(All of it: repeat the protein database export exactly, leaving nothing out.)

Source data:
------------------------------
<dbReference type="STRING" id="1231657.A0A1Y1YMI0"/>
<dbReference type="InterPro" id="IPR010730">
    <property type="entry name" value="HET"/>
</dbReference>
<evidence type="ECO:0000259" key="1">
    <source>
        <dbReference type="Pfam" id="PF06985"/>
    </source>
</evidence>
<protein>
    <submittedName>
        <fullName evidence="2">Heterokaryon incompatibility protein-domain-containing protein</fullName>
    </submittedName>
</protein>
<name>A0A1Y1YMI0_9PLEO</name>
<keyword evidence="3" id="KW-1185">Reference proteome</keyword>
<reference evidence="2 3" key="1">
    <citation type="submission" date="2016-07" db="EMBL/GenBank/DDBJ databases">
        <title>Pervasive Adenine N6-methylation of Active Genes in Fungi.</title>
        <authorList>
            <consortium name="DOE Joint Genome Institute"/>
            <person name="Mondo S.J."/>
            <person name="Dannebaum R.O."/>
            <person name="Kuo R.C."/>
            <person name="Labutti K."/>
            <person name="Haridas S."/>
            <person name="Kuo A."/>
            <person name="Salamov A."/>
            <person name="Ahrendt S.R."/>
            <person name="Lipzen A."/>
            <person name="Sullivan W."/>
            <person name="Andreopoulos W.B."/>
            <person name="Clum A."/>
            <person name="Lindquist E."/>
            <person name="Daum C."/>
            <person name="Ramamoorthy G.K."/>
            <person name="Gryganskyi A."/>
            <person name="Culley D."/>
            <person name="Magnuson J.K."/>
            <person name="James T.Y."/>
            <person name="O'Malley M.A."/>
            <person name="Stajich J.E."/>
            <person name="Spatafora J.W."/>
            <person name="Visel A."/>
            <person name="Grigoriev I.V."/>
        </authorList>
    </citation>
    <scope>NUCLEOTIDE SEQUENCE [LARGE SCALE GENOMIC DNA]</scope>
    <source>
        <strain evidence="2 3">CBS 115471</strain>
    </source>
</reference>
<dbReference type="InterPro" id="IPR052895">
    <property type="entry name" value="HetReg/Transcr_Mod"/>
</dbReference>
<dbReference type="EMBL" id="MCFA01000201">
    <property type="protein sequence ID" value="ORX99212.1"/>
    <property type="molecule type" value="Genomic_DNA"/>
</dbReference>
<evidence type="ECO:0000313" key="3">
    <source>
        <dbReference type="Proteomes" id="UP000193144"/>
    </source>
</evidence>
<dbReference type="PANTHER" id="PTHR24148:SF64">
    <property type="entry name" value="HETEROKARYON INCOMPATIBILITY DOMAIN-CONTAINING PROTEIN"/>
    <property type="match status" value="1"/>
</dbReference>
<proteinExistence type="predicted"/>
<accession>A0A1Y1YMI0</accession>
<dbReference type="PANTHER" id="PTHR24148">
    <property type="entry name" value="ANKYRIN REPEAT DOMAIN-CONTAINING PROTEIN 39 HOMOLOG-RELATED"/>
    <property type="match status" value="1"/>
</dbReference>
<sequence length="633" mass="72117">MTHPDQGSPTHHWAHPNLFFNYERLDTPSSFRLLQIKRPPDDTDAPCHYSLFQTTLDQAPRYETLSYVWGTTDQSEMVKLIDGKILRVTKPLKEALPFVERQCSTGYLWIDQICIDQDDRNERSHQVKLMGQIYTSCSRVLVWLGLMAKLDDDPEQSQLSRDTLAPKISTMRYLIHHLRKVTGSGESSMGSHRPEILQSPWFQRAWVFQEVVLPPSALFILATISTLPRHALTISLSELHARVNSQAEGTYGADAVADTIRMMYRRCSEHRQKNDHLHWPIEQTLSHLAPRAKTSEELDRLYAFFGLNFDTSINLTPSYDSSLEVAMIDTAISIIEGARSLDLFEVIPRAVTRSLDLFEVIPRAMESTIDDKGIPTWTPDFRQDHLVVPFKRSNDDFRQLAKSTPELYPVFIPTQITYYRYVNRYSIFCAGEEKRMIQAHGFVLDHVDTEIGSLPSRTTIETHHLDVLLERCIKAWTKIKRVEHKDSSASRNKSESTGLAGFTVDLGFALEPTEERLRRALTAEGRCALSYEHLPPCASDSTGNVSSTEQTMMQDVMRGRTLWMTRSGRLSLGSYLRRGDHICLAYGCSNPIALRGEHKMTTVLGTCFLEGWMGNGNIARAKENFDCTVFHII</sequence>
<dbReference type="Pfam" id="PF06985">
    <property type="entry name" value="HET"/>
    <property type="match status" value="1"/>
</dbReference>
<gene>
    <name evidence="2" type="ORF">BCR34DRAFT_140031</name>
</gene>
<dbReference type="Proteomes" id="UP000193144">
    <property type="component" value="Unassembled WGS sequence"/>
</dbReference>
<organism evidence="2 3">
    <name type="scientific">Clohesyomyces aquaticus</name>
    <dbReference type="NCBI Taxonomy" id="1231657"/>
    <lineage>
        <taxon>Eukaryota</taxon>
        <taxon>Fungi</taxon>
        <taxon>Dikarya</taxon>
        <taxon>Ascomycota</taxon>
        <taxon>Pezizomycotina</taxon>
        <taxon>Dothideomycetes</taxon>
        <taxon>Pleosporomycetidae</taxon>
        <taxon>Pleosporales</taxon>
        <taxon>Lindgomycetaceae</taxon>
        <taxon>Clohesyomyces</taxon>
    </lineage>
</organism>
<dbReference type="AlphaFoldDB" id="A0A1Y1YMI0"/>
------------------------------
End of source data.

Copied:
<dbReference type="STRING" id="1231657.A0A1Y1YMI0"/>
<dbReference type="InterPro" id="IPR010730">
    <property type="entry name" value="HET"/>
</dbReference>
<evidence type="ECO:0000259" key="1">
    <source>
        <dbReference type="Pfam" id="PF06985"/>
    </source>
</evidence>
<protein>
    <submittedName>
        <fullName evidence="2">Heterokaryon incompatibility protein-domain-containing protein</fullName>
    </submittedName>
</protein>
<name>A0A1Y1YMI0_9PLEO</name>
<keyword evidence="3" id="KW-1185">Reference proteome</keyword>
<reference evidence="2 3" key="1">
    <citation type="submission" date="2016-07" db="EMBL/GenBank/DDBJ databases">
        <title>Pervasive Adenine N6-methylation of Active Genes in Fungi.</title>
        <authorList>
            <consortium name="DOE Joint Genome Institute"/>
            <person name="Mondo S.J."/>
            <person name="Dannebaum R.O."/>
            <person name="Kuo R.C."/>
            <person name="Labutti K."/>
            <person name="Haridas S."/>
            <person name="Kuo A."/>
            <person name="Salamov A."/>
            <person name="Ahrendt S.R."/>
            <person name="Lipzen A."/>
            <person name="Sullivan W."/>
            <person name="Andreopoulos W.B."/>
            <person name="Clum A."/>
            <person name="Lindquist E."/>
            <person name="Daum C."/>
            <person name="Ramamoorthy G.K."/>
            <person name="Gryganskyi A."/>
            <person name="Culley D."/>
            <person name="Magnuson J.K."/>
            <person name="James T.Y."/>
            <person name="O'Malley M.A."/>
            <person name="Stajich J.E."/>
            <person name="Spatafora J.W."/>
            <person name="Visel A."/>
            <person name="Grigoriev I.V."/>
        </authorList>
    </citation>
    <scope>NUCLEOTIDE SEQUENCE [LARGE SCALE GENOMIC DNA]</scope>
    <source>
        <strain evidence="2 3">CBS 115471</strain>
    </source>
</reference>
<dbReference type="InterPro" id="IPR052895">
    <property type="entry name" value="HetReg/Transcr_Mod"/>
</dbReference>
<dbReference type="EMBL" id="MCFA01000201">
    <property type="protein sequence ID" value="ORX99212.1"/>
    <property type="molecule type" value="Genomic_DNA"/>
</dbReference>
<evidence type="ECO:0000313" key="3">
    <source>
        <dbReference type="Proteomes" id="UP000193144"/>
    </source>
</evidence>
<dbReference type="PANTHER" id="PTHR24148:SF64">
    <property type="entry name" value="HETEROKARYON INCOMPATIBILITY DOMAIN-CONTAINING PROTEIN"/>
    <property type="match status" value="1"/>
</dbReference>
<proteinExistence type="predicted"/>
<accession>A0A1Y1YMI0</accession>
<dbReference type="PANTHER" id="PTHR24148">
    <property type="entry name" value="ANKYRIN REPEAT DOMAIN-CONTAINING PROTEIN 39 HOMOLOG-RELATED"/>
    <property type="match status" value="1"/>
</dbReference>
<sequence length="633" mass="72117">MTHPDQGSPTHHWAHPNLFFNYERLDTPSSFRLLQIKRPPDDTDAPCHYSLFQTTLDQAPRYETLSYVWGTTDQSEMVKLIDGKILRVTKPLKEALPFVERQCSTGYLWIDQICIDQDDRNERSHQVKLMGQIYTSCSRVLVWLGLMAKLDDDPEQSQLSRDTLAPKISTMRYLIHHLRKVTGSGESSMGSHRPEILQSPWFQRAWVFQEVVLPPSALFILATISTLPRHALTISLSELHARVNSQAEGTYGADAVADTIRMMYRRCSEHRQKNDHLHWPIEQTLSHLAPRAKTSEELDRLYAFFGLNFDTSINLTPSYDSSLEVAMIDTAISIIEGARSLDLFEVIPRAVTRSLDLFEVIPRAMESTIDDKGIPTWTPDFRQDHLVVPFKRSNDDFRQLAKSTPELYPVFIPTQITYYRYVNRYSIFCAGEEKRMIQAHGFVLDHVDTEIGSLPSRTTIETHHLDVLLERCIKAWTKIKRVEHKDSSASRNKSESTGLAGFTVDLGFALEPTEERLRRALTAEGRCALSYEHLPPCASDSTGNVSSTEQTMMQDVMRGRTLWMTRSGRLSLGSYLRRGDHICLAYGCSNPIALRGEHKMTTVLGTCFLEGWMGNGNIARAKENFDCTVFHII</sequence>
<dbReference type="Pfam" id="PF06985">
    <property type="entry name" value="HET"/>
    <property type="match status" value="1"/>
</dbReference>
<gene>
    <name evidence="2" type="ORF">BCR34DRAFT_140031</name>
</gene>
<dbReference type="Proteomes" id="UP000193144">
    <property type="component" value="Unassembled WGS sequence"/>
</dbReference>
<organism evidence="2 3">
    <name type="scientific">Clohesyomyces aquaticus</name>
    <dbReference type="NCBI Taxonomy" id="1231657"/>
    <lineage>
        <taxon>Eukaryota</taxon>
        <taxon>Fungi</taxon>
        <taxon>Dikarya</taxon>
        <taxon>Ascomycota</taxon>
        <taxon>Pezizomycotina</taxon>
        <taxon>Dothideomycetes</taxon>
        <taxon>Pleosporomycetidae</taxon>
        <taxon>Pleosporales</taxon>
        <taxon>Lindgomycetaceae</taxon>
        <taxon>Clohesyomyces</taxon>
    </lineage>
</organism>
<dbReference type="AlphaFoldDB" id="A0A1Y1YMI0"/>